It is this last feature of the Graden dairy that most puzzles me. Why , in a building with a high degree of sophistication, built during a period when exterior symmetry was so important, are the window openings sandwiched into the corners of the sides, with one opening missing altogether? Why for that matter are there windows, instead of the usual long horizontal openings with slats or latticework? The window placement is dictated by the way in which the frame was built. The fact that the principal vertical supports, or posts, were located in the middle of each side, rather than at the corners, dictated that the window openings would have to be offset, rather than centered on the sides. But why was this post placement chosen? This is not typical practice in post and beam construction. Normally the posts would be located in the corners of the octagon, particularly since the main cross beams rest on the plates at the corners, not at the midpoint of the sides. I have never encountered a structure framed in the manner. Is it a result of local building practice, a technique that originated in a particular area of England where the joiner or his ancestors came from, or is it simply the whim of a particular builder? As to windows rather than high horizontal openings, there are a few precedents for this. Olmert in his article gives a couple of examples and Vlach a sites a notable dairy with windows at Folly Plantation, Augusta County, Virginia. Closer to home, Orlando Ridout of the Maryland Historical Trust sent me a photo several years ago of a small outbuilding, similar to the Graden dairy, in Sandy Springs, Montgomery County, Maryland. But the windows in these buildings are all symmetrical.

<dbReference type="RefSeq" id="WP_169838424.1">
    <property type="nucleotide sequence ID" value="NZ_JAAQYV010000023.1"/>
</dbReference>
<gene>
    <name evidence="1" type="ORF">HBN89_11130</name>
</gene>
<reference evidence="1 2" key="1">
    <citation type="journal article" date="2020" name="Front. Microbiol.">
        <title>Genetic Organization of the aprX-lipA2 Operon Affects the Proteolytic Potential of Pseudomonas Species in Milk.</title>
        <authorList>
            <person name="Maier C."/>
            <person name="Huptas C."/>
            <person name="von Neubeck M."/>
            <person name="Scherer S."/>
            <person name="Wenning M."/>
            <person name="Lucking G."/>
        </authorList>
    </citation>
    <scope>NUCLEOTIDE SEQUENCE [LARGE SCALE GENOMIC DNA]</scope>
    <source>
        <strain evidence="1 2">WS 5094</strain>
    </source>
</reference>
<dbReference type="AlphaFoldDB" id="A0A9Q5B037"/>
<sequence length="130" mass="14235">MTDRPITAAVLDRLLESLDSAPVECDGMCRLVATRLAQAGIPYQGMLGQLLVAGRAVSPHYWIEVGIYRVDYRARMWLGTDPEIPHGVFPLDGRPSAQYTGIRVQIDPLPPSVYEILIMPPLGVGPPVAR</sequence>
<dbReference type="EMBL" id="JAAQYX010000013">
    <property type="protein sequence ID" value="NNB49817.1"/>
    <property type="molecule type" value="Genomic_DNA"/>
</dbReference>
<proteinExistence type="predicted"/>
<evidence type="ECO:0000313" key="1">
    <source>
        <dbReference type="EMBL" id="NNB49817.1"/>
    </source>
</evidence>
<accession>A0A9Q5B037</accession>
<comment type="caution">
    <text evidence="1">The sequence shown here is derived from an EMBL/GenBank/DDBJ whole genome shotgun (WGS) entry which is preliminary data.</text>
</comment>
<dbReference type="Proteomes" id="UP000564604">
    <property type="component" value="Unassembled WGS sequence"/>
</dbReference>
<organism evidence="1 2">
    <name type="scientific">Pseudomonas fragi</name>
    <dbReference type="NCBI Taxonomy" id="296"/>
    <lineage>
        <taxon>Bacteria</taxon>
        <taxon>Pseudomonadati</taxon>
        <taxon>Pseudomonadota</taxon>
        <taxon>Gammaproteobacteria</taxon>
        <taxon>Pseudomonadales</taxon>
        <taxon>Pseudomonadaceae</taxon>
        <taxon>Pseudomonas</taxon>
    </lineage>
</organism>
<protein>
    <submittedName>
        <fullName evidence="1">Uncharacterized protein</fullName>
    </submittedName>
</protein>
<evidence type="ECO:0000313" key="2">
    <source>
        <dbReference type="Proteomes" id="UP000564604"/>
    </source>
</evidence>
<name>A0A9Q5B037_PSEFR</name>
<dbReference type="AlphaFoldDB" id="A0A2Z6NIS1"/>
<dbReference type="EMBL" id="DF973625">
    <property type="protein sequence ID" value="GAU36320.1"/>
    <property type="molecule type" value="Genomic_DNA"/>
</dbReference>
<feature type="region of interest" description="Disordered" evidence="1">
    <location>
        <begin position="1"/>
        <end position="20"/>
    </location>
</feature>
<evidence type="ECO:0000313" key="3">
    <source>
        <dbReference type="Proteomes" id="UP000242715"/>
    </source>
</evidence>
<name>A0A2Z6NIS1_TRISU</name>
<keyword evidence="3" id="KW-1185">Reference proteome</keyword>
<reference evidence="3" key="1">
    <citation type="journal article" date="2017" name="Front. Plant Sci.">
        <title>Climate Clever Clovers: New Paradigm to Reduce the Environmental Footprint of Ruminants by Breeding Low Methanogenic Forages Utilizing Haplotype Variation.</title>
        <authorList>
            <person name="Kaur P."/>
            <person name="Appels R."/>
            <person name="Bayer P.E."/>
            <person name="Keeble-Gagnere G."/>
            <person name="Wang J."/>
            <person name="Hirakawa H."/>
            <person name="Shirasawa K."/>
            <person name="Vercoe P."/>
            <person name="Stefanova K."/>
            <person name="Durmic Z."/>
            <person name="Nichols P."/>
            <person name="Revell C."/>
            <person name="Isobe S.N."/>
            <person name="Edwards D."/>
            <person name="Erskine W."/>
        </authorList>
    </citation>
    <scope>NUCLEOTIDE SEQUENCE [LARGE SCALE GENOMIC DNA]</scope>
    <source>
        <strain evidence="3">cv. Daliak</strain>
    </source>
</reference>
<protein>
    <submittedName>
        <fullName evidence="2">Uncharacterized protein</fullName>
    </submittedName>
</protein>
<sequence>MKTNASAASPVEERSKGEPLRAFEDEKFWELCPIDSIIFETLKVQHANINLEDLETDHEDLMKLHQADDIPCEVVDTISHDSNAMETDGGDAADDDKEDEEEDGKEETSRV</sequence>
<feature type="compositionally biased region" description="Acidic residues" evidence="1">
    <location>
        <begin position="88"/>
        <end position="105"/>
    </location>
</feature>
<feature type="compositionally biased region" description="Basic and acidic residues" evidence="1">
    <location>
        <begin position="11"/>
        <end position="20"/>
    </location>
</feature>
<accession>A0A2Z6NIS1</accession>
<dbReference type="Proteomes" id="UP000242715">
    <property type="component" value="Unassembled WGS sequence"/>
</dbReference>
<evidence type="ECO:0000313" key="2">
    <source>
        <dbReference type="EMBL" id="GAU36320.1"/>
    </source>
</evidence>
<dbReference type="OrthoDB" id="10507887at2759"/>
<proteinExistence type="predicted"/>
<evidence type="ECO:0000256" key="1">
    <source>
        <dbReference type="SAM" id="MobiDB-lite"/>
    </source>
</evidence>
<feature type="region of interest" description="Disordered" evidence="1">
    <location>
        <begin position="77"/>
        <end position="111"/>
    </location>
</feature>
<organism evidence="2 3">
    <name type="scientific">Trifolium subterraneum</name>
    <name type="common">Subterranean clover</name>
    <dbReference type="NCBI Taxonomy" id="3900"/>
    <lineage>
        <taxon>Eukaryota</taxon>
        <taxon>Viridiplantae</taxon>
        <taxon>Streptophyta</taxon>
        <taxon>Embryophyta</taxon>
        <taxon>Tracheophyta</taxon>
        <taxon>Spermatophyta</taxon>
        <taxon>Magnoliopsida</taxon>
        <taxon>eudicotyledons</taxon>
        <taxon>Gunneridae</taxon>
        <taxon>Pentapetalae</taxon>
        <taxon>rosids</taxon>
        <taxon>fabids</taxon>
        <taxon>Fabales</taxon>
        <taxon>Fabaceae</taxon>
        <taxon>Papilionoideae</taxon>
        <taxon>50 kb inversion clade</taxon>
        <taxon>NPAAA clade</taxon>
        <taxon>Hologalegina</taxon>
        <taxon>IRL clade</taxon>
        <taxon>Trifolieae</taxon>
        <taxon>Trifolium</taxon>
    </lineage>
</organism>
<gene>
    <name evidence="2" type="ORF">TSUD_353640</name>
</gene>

The Graden dairy house is a frame structure, octagonal in shape, twelve feet across with an eave overhang of one foot, for an outside diameter of fourteen feet. It is sheathed with wide southern pine boards, beaded and lapped, which range from ten to fifteen inches in width. Each side is five feet long and eight feet from eave to foundation. The dairy has latticed windows with exterior board and batten shutters on six sides (Photos DH 7, 13, 22) and one completely sheathed side, with a door, opening inward, centered in the remaining side. The windows are offset rather than being centered on the sides to accommodate the principal posts, which are at the midpoint of each side (DH 37), providing principal support for the top plates. Posts are joined to sills and plates with mortise and tenon joints. Studs are tenoned into the top plates and nailed to the sills. Sills are also joined with pegged mortise and tenons.